By now you must feel quite embarrassed by your little interpretive mishap over at the Southern Heritage Preservation Group. Just think about it, an entire unit of “Negro Cooks” in the Confederate army. Well, on one level it is amusing, but on another it is incredibly disturbing and indicative of the work you have done at your website, Black Confederate Soldiers. Your expressed goal has been from the beginning to educate and share what you believe are stories that have been ignored for far too long. While that is a laudable goal your commentary/analysis clearly points to a lack of understanding surrounding the larger issues related to African Americans and the Confederacy and you clearly do not understand how to conduct primary source analysis. Having access to Footnote.com is a wonderful thing, but without the proper background knowledge the rummaging through documents looking for what you already believe must be there is a walk on the slippery rocks. Unfortunately, you are being encouraged by a group of people who applaud your every “discovery” but make no mistake, they are equally misinformed and ill-equipped to do the heavy lifting of interpretation. How do I know this? Because they would have continued to applaud your discovery of “Negro Cooks” had Andy Hall not come across it. Your cheer leading squad does not constitute any type of peer review of your methods and interpretation and you desperately need this.
I’ve said it before but it bears repeating that Edward Porter Alexander’s, Fighting for the Confederacy is a goldmine of information on the Confederate experience. It has come in handy in just about all of my projects and that is a testament to his attention to detail as well as Alexander’s honesty. What follows is me playing around a bit with a very, very rough draft of the beginning of an introduction or proposal for my latest book project, which is tentatively titled, Searching for Black Confederates in History and Memory.
At some point during the winter lull of 1861-62, Edward Porter Alexander purchased “two appendages” which remained by his side until the close of the war. “I had bought a second horse, ‘Meg Merriles,’ a very pretty bay mare with a roan spot on one hip,” remembered Alexander, “& I had hired for an ostler & servant a 15 year old darkey named Charley—a medium tall & slender, ginger-cake colored, & well behaved & good dispositioned boy.” Alexander’s physical description of Charley next to that of his horse plus his reference to the two as an “appendage” reflects the legal basis of their relationship and one of the many dehumanizing qualities of slavery that comes through in his writing even decades after the war.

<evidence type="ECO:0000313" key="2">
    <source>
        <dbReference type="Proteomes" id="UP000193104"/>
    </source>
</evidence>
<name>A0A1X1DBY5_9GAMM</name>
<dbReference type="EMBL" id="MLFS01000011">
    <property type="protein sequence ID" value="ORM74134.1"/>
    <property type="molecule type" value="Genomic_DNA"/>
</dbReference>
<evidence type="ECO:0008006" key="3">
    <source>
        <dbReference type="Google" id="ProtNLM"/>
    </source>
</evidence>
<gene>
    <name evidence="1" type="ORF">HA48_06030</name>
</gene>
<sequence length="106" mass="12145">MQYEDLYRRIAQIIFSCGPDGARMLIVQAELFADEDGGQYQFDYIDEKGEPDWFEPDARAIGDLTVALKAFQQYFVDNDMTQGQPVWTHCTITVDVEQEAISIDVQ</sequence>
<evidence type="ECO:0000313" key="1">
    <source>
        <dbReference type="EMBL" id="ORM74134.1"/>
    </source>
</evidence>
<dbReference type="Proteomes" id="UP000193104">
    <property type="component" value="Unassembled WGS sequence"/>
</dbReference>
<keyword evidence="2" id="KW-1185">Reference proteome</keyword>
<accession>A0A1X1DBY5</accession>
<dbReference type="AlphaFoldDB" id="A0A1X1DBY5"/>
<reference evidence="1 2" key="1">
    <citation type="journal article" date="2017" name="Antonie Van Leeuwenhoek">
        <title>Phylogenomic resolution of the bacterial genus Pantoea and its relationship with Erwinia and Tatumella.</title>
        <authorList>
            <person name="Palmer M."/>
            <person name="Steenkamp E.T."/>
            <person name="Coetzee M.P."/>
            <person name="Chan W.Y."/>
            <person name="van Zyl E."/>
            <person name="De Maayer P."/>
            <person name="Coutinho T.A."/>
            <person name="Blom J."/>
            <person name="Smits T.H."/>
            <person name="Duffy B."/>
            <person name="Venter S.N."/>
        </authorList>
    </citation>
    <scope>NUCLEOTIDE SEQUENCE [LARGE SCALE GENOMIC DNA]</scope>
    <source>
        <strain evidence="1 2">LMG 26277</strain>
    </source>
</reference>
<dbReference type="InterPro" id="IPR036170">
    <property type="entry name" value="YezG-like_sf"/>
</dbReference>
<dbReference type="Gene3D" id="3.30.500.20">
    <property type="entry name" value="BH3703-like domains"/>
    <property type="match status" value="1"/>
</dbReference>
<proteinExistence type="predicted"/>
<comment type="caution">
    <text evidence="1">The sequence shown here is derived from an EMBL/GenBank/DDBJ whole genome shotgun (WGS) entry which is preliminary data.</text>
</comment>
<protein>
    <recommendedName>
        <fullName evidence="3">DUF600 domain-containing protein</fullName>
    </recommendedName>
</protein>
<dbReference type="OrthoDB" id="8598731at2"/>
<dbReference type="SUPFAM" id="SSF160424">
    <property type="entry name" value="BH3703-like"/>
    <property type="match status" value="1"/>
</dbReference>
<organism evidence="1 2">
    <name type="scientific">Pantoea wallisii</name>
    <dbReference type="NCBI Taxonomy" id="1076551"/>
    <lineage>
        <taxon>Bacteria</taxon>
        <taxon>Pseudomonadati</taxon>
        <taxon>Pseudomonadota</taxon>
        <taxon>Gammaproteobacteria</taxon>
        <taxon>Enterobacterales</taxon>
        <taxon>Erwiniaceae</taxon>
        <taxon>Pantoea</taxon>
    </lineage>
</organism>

If you want a sense of the growing level of acceptance of the black Confederate myth look no further than this NPR story. NPR has now confirmed that the oldest living “Daughter of the Confederacy” is Mattie Clyburn Rice, who is the daughter of Weary Clyburn. That name should ring a bell for many of you because I discussed his story in detail not too long ago. This is not the first time that a major news outlet has fallen victim to this story and it won’t be the last. I applaud Ms. Rice for working so hard to uncover a history that deserves to be told and that for far too long has fallen outside the boundaries of our national memory, but it is unfortunate that she fell victim to this narrative.
If you did miss those earlier posts, I highly recommend the following:
A few of my readers have requested that I comment on ongoing and recent exhibits in my new neck of the woods that concentrate on the history of slavery and the slave trade. I assume they are planning family vacations north of the Mason-Dixon Line so I am more than happy to comply. Their requests, however, seem to be couched in the assumption that historical institutions in New England and elsewhere are actively ignoring this dark and complex subject in American history. Nothing could be further from the truth so I hope this short post will alleviate their concerns and perhaps even serve as a catalyst for an exciting and educational trip north.
Today was one of the most productive writing days that I’ve had in quite some time. It marks the first day of actual writing of what I’ve tentatively titled, Searching for Black Confederates in History and Memory. The primary sources that I have collected are incredibly rich, particularly those sources related to the memory of what were commonly called camp or body servants. Here is an example from the turn of the twentieth century. It’s an excerpt from a speech given by Dr. Walter B. Hill, who was the Chancellor of the University of Georgia. It’s titled, “Negro Education in the South” and was presented at a conference on education policy that took place at the University of Virginia in 1903. The speech opens with a few words speculating as to why the state’s black population had not already taken advantage of freedom and cheap transportation costs to leave the state for the North. This is what follows: